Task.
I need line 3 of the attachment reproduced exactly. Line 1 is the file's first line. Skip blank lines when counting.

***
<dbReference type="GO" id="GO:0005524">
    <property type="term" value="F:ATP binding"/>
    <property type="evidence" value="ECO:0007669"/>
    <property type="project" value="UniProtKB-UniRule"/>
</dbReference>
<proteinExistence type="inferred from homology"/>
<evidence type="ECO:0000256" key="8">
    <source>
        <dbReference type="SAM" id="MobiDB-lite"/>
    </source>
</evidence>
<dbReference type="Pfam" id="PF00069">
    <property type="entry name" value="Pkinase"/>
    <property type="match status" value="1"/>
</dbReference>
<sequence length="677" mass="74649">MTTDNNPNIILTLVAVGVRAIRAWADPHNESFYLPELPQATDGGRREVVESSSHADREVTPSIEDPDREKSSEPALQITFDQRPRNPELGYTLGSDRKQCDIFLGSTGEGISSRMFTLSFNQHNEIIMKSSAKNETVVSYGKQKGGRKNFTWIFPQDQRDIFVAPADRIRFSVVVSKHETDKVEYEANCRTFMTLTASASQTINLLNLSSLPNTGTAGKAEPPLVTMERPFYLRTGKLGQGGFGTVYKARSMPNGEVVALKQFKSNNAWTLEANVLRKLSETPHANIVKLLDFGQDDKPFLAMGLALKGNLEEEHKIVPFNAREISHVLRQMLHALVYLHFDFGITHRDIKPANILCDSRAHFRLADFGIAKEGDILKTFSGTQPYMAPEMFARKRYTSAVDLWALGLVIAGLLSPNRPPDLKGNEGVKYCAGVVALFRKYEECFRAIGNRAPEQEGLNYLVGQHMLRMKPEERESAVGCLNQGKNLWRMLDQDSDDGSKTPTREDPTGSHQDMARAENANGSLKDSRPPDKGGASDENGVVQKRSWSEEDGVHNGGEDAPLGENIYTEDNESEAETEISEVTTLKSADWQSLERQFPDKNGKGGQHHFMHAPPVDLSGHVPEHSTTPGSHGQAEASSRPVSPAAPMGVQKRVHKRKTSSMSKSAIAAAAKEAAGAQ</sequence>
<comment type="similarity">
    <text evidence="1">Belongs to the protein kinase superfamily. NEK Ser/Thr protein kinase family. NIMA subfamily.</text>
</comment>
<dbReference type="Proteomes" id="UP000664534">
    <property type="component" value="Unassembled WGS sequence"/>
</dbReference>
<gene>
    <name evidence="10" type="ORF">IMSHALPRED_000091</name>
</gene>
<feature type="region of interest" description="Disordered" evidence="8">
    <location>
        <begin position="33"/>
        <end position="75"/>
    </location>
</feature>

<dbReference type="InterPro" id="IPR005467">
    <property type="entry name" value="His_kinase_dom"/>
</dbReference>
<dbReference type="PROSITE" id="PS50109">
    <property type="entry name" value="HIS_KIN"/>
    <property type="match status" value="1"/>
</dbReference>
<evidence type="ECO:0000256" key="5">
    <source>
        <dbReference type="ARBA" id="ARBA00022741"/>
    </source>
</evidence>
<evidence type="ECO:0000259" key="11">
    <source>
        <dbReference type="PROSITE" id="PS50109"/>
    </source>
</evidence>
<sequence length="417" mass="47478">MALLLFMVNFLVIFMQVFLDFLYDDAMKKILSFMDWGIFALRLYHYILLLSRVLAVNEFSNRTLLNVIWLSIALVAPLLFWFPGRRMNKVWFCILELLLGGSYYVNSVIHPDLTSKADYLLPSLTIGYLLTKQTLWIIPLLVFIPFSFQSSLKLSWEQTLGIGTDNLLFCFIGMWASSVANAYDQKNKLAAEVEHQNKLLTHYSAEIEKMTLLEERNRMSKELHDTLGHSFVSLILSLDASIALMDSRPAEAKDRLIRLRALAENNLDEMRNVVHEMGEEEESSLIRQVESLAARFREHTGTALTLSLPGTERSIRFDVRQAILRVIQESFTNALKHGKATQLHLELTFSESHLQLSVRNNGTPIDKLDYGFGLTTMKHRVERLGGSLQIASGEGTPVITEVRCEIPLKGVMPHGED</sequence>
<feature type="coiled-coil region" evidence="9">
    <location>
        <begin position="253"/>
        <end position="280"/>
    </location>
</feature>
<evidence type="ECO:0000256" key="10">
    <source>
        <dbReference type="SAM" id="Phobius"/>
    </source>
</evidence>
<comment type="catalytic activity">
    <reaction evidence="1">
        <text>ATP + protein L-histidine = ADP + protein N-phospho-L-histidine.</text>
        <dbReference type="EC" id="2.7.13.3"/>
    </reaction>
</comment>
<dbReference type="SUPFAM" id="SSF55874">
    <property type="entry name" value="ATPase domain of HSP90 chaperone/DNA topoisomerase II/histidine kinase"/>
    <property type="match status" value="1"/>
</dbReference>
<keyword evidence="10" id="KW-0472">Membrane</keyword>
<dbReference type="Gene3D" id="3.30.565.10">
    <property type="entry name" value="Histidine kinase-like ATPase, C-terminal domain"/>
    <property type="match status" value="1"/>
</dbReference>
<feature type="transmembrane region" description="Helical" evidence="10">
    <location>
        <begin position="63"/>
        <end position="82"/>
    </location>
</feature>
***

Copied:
    <property type="evidence" value="ECO:0007669"/>